There is no better time for social influencers to become political influencers than now | #EndSARS

The horrid drama performances as the assumed epilogue of the #EndSARS protests have been nothing short of astounding. From express denials of some authorities to the outright overlook by the central power of the #LekkiMassacre, among other carnage, the ire and frustration of Nigerian youth and older ones in solidarity would be perfectly understandable.

Celebrities and popular figures across the globe all took out time to encourage Nigerian youth in their fight against police brutality, which is, without doubt, a microcosm of the larger governance issues plaguing the Nigerian country.

Despite sustained protests, on the streets and on the internet – social media – it is apparent that those at the helm are deliberately crafting narratives which would suit their motives.

The latest which has drawn much criticism on media platforms within and beyond the country is the discovery of a camera at the Lekki toll gate, the site of the infamous #LekkiMassacre, by former Lagos governor and current minister of works and housing, Babatunde Fashola.

The manner in which Fashola made the discovery was sarcastically likened by many to that of a professional investigative analyst and forensic expert.

Flip the coin and you will see Speaker, House of Representatives, Honourable Femi Gbajabiamila, saying that it would cost Lagos about a trillion naira to rebuild, following vandalisation of government and private properties.


What all these suggest is that the current set of leadership has little empathy for the welfare of the Nigerian youth; the supposed future of the nation. It is therefore paramount that the Nigerian youth need to move from the level of agitators to becoming the decision-makers, and crucial to these will be youthful social influencers and celebrity figures.

The presence of Runtown and Falz was crucial to the spread of the #EndSARS protest in Lagos which eventually spread to other parts of the country. Other celebrities, alongside their devoted fanbase, joined the cause afterwards. In the UK, many testified to the assuring presence of Wizkid in having a successfully organised protest while Adekunle Gold was hugely influential in Houston, USA. The likes of Davido, Mr Macaroni, Small doctor, among many others, were hugely involved in sustaining the momentum of protests in Nigeria.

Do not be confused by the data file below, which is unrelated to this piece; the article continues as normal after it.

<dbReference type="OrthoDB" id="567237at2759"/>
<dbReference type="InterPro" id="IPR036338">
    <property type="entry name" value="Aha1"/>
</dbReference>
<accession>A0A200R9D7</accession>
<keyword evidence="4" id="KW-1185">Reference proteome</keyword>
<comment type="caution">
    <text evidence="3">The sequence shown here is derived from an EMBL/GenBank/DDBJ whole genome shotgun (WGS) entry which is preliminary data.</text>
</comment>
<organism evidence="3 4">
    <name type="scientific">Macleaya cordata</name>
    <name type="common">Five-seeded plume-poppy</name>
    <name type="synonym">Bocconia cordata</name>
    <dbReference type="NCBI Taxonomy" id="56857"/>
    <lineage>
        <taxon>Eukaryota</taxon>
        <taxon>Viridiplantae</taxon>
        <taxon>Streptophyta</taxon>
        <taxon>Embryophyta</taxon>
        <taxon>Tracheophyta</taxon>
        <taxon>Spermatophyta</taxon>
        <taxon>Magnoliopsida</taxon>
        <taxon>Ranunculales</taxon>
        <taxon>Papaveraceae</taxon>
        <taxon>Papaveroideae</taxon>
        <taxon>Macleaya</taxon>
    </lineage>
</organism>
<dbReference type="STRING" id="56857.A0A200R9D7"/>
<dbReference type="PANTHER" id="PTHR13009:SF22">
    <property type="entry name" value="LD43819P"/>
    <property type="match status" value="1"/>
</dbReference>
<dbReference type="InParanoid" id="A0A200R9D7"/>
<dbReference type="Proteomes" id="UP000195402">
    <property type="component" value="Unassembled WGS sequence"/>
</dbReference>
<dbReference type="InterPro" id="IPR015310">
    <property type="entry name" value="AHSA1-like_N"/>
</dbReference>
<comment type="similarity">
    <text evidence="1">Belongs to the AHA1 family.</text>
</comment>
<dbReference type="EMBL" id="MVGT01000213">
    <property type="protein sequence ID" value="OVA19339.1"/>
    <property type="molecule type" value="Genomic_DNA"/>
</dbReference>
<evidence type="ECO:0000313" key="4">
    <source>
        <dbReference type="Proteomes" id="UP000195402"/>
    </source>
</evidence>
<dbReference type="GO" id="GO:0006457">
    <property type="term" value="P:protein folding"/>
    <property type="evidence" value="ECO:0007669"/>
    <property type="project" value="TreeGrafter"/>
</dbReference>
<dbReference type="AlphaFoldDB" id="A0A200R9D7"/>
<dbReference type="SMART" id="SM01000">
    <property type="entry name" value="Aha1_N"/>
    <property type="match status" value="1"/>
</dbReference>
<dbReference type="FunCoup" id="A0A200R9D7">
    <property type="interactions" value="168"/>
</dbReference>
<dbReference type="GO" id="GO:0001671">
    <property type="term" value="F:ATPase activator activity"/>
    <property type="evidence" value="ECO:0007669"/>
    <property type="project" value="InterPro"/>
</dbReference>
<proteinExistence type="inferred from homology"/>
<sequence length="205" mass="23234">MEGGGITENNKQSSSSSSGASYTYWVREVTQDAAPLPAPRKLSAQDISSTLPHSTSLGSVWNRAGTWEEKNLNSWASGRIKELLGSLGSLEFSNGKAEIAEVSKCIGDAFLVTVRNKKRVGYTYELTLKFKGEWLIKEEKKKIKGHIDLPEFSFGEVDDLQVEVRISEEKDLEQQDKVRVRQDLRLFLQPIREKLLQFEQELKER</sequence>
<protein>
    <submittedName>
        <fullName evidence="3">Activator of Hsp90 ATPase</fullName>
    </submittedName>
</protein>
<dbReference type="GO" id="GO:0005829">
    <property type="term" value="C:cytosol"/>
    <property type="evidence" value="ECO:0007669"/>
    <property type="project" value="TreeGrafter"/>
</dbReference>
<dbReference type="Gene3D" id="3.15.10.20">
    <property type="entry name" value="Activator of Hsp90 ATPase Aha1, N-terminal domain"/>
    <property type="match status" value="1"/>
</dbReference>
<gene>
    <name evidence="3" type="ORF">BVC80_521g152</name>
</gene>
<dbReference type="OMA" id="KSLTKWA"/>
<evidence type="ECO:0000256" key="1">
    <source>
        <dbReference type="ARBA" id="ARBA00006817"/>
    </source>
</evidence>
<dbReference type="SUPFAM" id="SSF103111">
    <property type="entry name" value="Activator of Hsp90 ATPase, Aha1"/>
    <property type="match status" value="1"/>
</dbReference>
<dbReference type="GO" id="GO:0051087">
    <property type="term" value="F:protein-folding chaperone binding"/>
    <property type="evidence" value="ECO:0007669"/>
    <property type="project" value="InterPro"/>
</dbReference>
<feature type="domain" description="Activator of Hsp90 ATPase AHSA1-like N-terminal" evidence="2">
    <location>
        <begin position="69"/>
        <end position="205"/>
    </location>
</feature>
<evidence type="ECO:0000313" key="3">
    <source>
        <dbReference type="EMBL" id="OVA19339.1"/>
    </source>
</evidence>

It is because of the influence they wield over legions of fans that brands line up to engage them and this will prove instrumental in convincing youths to get actively involved in politics as they intend to move from the edge to the helm.

Afrobeats star, Davido, has already called on Nigerian youth to get their Permanent Voter’s Card (PVC) ahead of the next general elections.

Similarly, another popular singer, Simi, expressed the need to have grassroots enlightenment and the possible need for a political association made up of young minds.
To be candid, when we have influential voices encouraging active political participation, you should probably expect better results than an NGO would. As we bore witness to the massive mobilisation and participation of our media influencers, it is perhaps time for them to metamorphose into political influencers and perhaps drive the new wave of leadership Nigerians seek.

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